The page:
Re: [OPE-L] rosa luxemburg

From: Dogan Goecmen (Dogangoecmen@AOL.COM)
Date: Wed Apr 04 2007 - 15:33:20 EDT

Luxemburg, like Marx and Engels, regards Hegelian logic absolutely  necessary 
as a method of thought. But it must be put on a rational basis to  overcome 
Hegel's reversal of subject and object.
Not sure whether Marx's dialectic has even this negative identity with  
Hegel's. Althusser did raise some interesting questions here, no?
Rakesh, I am not sure whether I understand you here. May I ask you to  
explore on this a bit. What writing(s) of Althusser's do you refer  to? 
Luxemburg rejects any approach to Marx from Kantian point of view - to  his 
epistemology as well as to his social and political theory.
To quote out of context, Kant's theory of transcendental consciousness is  
curiously "asocially social". It's social in the sense that it's shared and it  
makes social relations and even objectivity of a kind possible (this was 
Lucien  Goldmann's point in his dissertation on Kant, inspired by Adler) but it's 
not  itself the result of social relations (Marx Wartofsky wrote about this  
somewhere), and inherent in the pre social subject. Which also gives his theory  
of consciousness a fixed character and critical anthropology and philosophy 
have  been relativizing the a prioris ever since--Boas in anthropology, 
Foucault in  genealogy and Michael Friedman in physics.
Rakesh, I was just checking Luxemburg's letters on Kant. In a letter to  Kurt 
Eisner she says Kant has nothing to do with socialism. If we take this in  
its most specific sense I would agree with her. I usually differentiate between  
two fundamentally different traditions in European philosophy: Cogito and  
Mirror. The relationship between Cogito tradition and socialism is more indirect 
 than direct. It employs a methodological individualist approach. The  
relationship between mirror tradition and socialist philosophy is more direct.  It 
employs a intersubjective  approach. In classical German philosophy  the former 
is employed in Kantian epistemology, though it is reduced to pure  
consciousness. The latter is employed by Hegel. In Hegelian view than there is  no such 
thing that can be called "asocially social". That is to say consiousness  is 
always social. 

The asocial sociality Kant seems to have found in emerging bourgeois  order 
can be found in transcendental consciousness.

Look forward to your comments, Dogan.
Thanks much for sending the paper.


Sorry fro keeping short. But I am on my way  to the conference. Thank you for 
your questions. On my return I will reply  properly.

Yours, Dogan

-----Ursprüngliche  Mitteilung-----
Von: bhandari@BERKELEY.EDU
Verschickt: Do., 29. Mrz. 2007, 17:35
Thema:  Re: [OPE-L] rosa luxemburg

Hi Ope list  memebers,

as promissed some time ago please find attach my  paper on Rosa Luxemburg. It 
is mostly a translation of an early German  version with some aditions.



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Attachment converted: Macintosh HD:rosa  luxemburg confe#21CAD7.DOC 
(WDBN/MSWD)  (0021CAD7)

Hi Dogan,

Just reading your most interesting paper.  Questions already coming to mind 
especially in light of the excellent (yet  controversial) paper on Marx and 
Hegel I just read in the latest Science and  Society by Sean Sayers (his work on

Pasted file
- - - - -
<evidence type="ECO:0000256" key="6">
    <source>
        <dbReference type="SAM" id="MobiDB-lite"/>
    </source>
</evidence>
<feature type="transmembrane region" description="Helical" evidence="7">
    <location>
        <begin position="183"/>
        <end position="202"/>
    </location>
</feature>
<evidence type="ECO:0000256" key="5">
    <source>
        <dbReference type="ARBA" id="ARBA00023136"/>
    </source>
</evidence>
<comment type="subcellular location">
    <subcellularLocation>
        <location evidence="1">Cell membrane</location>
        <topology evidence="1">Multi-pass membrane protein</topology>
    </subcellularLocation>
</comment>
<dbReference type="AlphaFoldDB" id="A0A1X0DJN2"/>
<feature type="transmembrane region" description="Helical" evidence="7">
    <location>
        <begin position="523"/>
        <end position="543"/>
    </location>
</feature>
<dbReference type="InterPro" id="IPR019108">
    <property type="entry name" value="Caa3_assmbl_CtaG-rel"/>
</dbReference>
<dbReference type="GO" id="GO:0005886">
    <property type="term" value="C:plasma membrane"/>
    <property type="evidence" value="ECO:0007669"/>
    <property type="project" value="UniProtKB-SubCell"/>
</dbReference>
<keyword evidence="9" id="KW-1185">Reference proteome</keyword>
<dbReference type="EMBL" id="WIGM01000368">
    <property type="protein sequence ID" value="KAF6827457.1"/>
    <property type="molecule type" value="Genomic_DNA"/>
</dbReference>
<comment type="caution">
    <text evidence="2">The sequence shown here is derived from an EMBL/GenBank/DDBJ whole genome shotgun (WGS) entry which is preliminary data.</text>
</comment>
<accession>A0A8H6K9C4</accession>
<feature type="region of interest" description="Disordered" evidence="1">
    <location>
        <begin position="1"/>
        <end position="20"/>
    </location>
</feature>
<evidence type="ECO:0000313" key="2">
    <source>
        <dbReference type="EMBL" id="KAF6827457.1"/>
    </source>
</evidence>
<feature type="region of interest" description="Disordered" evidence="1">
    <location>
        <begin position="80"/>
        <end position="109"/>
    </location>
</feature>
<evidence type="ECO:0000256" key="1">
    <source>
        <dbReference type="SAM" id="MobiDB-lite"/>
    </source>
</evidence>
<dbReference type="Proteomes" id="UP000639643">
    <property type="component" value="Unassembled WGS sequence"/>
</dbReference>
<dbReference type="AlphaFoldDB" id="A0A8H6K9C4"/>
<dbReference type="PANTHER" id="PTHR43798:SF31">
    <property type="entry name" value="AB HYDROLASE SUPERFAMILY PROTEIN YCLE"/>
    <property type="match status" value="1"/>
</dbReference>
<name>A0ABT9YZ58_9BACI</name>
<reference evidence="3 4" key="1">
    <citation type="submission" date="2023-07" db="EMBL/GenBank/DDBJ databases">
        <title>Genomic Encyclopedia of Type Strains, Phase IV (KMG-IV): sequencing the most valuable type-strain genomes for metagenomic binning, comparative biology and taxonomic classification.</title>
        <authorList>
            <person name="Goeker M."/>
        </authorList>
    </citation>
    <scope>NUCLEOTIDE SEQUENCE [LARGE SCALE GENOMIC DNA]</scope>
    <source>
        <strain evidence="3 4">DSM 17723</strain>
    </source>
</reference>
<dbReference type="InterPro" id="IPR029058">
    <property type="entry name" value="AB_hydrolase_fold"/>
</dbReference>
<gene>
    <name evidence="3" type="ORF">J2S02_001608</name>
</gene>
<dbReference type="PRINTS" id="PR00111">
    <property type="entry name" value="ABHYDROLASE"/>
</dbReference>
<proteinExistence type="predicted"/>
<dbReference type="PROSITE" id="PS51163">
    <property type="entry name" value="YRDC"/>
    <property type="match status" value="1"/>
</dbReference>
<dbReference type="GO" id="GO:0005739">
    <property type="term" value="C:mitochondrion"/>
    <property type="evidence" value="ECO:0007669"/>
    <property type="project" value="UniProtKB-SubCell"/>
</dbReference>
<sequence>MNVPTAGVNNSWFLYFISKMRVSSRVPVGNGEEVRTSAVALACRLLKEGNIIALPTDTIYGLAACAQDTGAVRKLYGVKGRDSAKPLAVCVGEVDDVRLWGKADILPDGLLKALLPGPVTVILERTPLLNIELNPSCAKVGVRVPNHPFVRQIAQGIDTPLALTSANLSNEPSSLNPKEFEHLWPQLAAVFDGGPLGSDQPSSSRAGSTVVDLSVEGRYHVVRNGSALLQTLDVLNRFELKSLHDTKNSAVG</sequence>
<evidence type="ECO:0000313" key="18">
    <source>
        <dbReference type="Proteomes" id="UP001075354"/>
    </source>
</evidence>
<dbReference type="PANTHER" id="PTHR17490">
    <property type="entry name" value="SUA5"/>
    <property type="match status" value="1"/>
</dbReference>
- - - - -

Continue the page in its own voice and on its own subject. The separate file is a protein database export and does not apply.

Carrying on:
contradiction is also of enduring  significance).

A couple of quick questions:

1. How does Luxemburg understand Marx's  critique of the Hegelian 
dialectic--its idealism (which Grossman, Chris  Arthur and Tony Smith all see as 
mirroring both the delusions and rapacity  of 'self-expanding' value), its delusive 
resolution of contradiction (e.g.  universality or bureaucracy resolves 
contradiction between particularity or  people and monarchy or generality), its 
insistence on identity rather than  unity of opposites (Godelier insists on 

2. What do you (and did RL) make of not the  epistemological nihilist or 
ethical neo Kantianism but the social scientific  neo Kantianism of Max Adler? 
Kant did in a limited way break out of  atomistic ontology at least in Adler's 
reader. This shared aspect of  classical German philosophy was important for 

Here's an example:

Marx believed "that the content of every individual consciousness  was 
necessarily socialized; language itself, in which that content is  expressed, is of 
course a social inheritance. Kant's theory supplies this  idea with an 
epistemological basis. There is a profound analogy  between

Kant's refutation of the apparent substantiality of the self, and  Marx's 
critique of commodity fetishism and reject of the 'reified'  appearances of 
social phenomena. The life of a society is nto secondary to  that of the

individuals composing it, but is a network of relationships  comprehending 
those individuals. Man is a social being in his very essence,  and not simply 
because he associates with others for reasons of instinct or  calculation. Just 
as, in Marx's analysis, the apparent objectivity of  commodities resolves 
itself into social relations, so the appearances  of

personal consciousness resolve themselves into a general  consciousness (das 
Bewusstein uberhaupt) linking individuals with one  another. Whether we know 
it or not, in communication with others we relate  our thought to

transcedental consciousness. A reality which cannot be directly  perceived, 
but is accessible to critical analysis  is manifested in the  relations between 
human beings, just as value is manifested in exchange  value." P. 263-4 of 
Currents of Marxism, vol II.


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